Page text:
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Silver Sensation: Indian’s New Chieftain Elite Is a Powerhouse in Appearance and Performance

An homage to South Dakota’s mines, each of the 350 examples hits the motherlode in torque, top speed, and total presentation.


Some of the pleasure of piloting a flashy set of wheels comes from the number of heads you can turn per city block. The limited-edition 2018 Indian Chieftain Elite is poised to do just that with its eye-grabbing, hand-applied paint scheme inspired by South Dakota’s Black Hills silver mines. There is one caveat, however: you’d better be a fan of Black Hills Silver, because if you want a Chieftain Elite, that’s the only color you’ll be able to get. But the story behind how Indian Motorcycle applies that finish is something to celebrate.

“The hand-painting process for this bike, especially with the marbling being so unique and different every single time, really adds to this bike being special,” says Indian Motorcycle’s production supervisor Ryan O’Connor. “You could have two Black Hills Silver Chieftain Elites sitting next to each other, and they won’t look exactly the same. It’s a fingerprint — each one is going to be a little bit different.”

Heaps of labor and love go into dressing up these two-wheeled fingerprints. Factor in prep, masking, graphics-laying, and each bike takes nearly 25 hours to paint. It’s time well-spent, though, for each Chieftain Elite looks more like molten silver than motorcycle.

The 2918 Indian Chieftain Elite.

The Chieftain Elite is painted by hand in a process that takes 25 hours to complete.  Photo: Courtesy Indian Motorcycle.

“The flake that we spray on the Black Hills Chieftain Elite is huge,” O’Connor says. “It’s the largest flake we’ve ever sprayed. The gun we have to spray it out of is more or less a fire hose.”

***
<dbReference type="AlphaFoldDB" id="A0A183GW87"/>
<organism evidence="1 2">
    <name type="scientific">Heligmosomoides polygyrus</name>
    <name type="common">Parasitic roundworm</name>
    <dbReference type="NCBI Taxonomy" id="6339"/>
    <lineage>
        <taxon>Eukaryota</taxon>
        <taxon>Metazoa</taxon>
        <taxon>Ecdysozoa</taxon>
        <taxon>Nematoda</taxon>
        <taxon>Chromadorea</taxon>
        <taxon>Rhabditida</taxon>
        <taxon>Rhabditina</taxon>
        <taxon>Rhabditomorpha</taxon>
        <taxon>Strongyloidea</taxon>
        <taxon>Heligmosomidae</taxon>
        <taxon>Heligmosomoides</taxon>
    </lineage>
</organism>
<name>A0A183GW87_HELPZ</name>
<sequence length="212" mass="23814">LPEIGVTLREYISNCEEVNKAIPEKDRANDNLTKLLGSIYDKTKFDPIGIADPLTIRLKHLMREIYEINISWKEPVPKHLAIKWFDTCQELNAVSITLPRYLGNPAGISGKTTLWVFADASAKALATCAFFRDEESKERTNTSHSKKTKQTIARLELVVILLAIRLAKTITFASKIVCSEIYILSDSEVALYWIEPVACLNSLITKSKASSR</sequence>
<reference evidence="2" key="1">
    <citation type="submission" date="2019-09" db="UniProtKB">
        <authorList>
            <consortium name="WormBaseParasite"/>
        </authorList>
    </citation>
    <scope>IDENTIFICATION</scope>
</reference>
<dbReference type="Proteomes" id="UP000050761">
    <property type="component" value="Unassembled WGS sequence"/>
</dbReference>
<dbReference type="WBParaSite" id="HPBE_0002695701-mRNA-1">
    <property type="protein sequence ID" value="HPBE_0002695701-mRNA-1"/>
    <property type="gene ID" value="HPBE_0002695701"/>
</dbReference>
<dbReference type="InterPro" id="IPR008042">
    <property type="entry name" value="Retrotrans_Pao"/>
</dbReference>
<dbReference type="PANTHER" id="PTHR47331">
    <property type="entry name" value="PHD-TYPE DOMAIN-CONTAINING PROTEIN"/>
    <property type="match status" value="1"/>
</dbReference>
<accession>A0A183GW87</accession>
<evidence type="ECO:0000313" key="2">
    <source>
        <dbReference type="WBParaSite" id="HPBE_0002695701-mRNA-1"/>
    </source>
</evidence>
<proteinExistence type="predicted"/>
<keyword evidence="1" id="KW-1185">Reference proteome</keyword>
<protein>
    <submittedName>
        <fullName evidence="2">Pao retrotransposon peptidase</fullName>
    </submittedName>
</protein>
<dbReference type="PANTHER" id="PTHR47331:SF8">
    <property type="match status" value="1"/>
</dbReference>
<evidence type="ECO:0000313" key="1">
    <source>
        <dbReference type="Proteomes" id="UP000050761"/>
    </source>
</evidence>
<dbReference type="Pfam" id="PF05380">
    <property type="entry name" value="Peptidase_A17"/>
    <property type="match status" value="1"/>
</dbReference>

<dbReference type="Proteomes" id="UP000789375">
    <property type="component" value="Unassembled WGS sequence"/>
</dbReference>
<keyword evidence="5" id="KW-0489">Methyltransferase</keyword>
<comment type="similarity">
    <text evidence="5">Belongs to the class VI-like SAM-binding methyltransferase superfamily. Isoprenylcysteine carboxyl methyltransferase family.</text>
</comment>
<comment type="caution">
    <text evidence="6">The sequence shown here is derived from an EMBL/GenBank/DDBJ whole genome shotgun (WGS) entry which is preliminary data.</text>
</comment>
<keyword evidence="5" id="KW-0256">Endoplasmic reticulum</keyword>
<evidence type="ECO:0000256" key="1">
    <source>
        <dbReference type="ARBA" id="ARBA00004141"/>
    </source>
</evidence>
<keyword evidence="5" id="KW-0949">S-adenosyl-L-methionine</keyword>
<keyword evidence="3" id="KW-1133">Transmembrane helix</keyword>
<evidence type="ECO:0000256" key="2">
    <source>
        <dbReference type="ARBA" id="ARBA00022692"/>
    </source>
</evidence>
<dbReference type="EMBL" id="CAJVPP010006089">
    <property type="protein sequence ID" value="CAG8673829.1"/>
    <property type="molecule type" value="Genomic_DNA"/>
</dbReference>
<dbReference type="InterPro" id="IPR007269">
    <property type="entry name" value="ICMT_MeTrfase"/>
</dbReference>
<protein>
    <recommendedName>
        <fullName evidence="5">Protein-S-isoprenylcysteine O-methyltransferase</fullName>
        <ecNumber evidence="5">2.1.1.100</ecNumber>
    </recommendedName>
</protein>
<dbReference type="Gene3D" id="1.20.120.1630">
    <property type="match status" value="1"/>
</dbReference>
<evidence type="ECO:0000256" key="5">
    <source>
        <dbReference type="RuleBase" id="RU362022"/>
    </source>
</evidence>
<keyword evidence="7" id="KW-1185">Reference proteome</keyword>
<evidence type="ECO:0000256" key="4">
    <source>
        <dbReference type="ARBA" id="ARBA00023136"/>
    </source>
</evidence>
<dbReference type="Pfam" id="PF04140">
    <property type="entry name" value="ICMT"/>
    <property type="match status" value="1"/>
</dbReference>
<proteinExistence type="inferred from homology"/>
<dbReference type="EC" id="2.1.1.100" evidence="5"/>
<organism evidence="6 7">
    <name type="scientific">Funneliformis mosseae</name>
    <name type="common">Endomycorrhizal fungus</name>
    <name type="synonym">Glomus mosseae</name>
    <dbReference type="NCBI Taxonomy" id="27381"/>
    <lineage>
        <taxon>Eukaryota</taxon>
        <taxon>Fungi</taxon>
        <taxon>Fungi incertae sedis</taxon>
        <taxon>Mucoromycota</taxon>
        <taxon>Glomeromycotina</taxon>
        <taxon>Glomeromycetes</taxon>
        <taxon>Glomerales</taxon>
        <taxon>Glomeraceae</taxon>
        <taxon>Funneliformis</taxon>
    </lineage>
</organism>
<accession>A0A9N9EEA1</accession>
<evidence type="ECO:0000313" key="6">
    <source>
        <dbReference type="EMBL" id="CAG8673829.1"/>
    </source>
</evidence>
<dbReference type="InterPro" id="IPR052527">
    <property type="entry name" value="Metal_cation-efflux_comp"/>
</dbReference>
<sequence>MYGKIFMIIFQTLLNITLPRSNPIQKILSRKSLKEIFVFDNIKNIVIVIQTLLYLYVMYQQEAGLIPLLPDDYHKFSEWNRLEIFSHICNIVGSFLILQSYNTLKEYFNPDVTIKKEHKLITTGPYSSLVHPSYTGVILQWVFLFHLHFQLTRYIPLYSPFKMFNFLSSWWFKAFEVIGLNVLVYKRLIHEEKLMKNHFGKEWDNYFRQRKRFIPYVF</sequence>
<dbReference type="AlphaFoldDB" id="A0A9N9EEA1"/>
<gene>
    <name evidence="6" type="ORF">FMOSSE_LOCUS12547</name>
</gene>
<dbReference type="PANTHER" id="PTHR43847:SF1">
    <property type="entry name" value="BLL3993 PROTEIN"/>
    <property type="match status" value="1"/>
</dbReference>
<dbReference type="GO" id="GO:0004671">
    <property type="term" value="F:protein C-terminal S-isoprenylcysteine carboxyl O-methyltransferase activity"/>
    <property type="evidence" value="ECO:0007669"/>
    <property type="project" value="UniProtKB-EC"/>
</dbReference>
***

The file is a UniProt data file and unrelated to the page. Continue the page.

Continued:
To further the symbolism, the paint is hand-applied at not just any factory, but at Indian Motorcycle’s custom paint facility in Spearfish, South Dakota, just a short drive from the Black Hills silver mines that inspired the paint scheme. “[The Black Hills silver mines were] the mining root of this community,” says Indian Motorcycle materials warehouse supervisor, Pat McBride. “Silver, gold, tungsten, and other precious metals that the military needed during World War II were all mined out of this area.”

The 2018 Chieftain Elite is infused with plenty of heritage, but the motorcycle has its eye to the future as well, with a bevy of advanced technologies. The Chieftain boasts standard features like a 7-inch, glove-compatible Ride Command infotainment system; a push-button, height-adjustable windshield; 200 watts of premium audio; LED headlight and driving lights; ABS; cruise control; tire-pressure monitoring; remote-locking saddlebags; keyless ignition, and genuine leather seats.

The 2918 Indian Chieftain Elite.

The limited-edition motorcycle’s glove-compatible Ride Command infotainment system.  Photo: Courtesy Indian Motorcycle.

Moving your leather-lined backside down the road is a 111-cubic-inch V-twin with 119 ft lbs of torque. For those who wish to see the Chieftain Elite reach the far end of the speedometer even quicker, Indian also offers a Thunder Stroke 116-cubic-inch Stage 3 Big Bore Kit that offers 20 percent more horsepower, and boosts torque—by 15 percent—to 137 ft lbs. In other words, there’s an abundance of power to complement the motorcycle’s abundance of creature comforts.

Indian Motorcycle plans to build just 350 examples of the 2018 Chieftain Elite, each starting at $31,499.

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